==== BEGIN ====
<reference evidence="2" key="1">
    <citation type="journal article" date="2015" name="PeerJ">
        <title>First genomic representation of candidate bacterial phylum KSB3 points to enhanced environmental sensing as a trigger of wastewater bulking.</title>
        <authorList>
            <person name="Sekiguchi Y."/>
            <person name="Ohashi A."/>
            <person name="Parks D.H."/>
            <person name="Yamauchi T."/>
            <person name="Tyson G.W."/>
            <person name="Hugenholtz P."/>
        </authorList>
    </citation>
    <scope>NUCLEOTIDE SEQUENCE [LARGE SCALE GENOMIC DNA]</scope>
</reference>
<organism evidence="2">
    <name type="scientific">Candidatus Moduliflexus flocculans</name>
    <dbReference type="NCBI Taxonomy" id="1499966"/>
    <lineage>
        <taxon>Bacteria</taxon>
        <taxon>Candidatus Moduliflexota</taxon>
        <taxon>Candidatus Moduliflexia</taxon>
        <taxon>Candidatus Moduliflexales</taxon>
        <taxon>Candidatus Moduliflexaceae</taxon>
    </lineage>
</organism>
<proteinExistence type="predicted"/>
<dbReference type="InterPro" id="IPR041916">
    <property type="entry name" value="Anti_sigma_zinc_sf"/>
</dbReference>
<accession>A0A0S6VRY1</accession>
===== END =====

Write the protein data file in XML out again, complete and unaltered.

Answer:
<reference evidence="2" key="1">
    <citation type="journal article" date="2015" name="PeerJ">
        <title>First genomic representation of candidate bacterial phylum KSB3 points to enhanced environmental sensing as a trigger of wastewater bulking.</title>
        <authorList>
            <person name="Sekiguchi Y."/>
            <person name="Ohashi A."/>
            <person name="Parks D.H."/>
            <person name="Yamauchi T."/>
            <person name="Tyson G.W."/>
            <person name="Hugenholtz P."/>
        </authorList>
    </citation>
    <scope>NUCLEOTIDE SEQUENCE [LARGE SCALE GENOMIC DNA]</scope>
</reference>
<organism evidence="2">
    <name type="scientific">Candidatus Moduliflexus flocculans</name>
    <dbReference type="NCBI Taxonomy" id="1499966"/>
    <lineage>
        <taxon>Bacteria</taxon>
        <taxon>Candidatus Moduliflexota</taxon>
        <taxon>Candidatus Moduliflexia</taxon>
        <taxon>Candidatus Moduliflexales</taxon>
        <taxon>Candidatus Moduliflexaceae</taxon>
    </lineage>
</organism>
<proteinExistence type="predicted"/>
<dbReference type="InterPro" id="IPR041916">
    <property type="entry name" value="Anti_sigma_zinc_sf"/>
</dbReference>
<accession>A0A0S6VRY1</accession>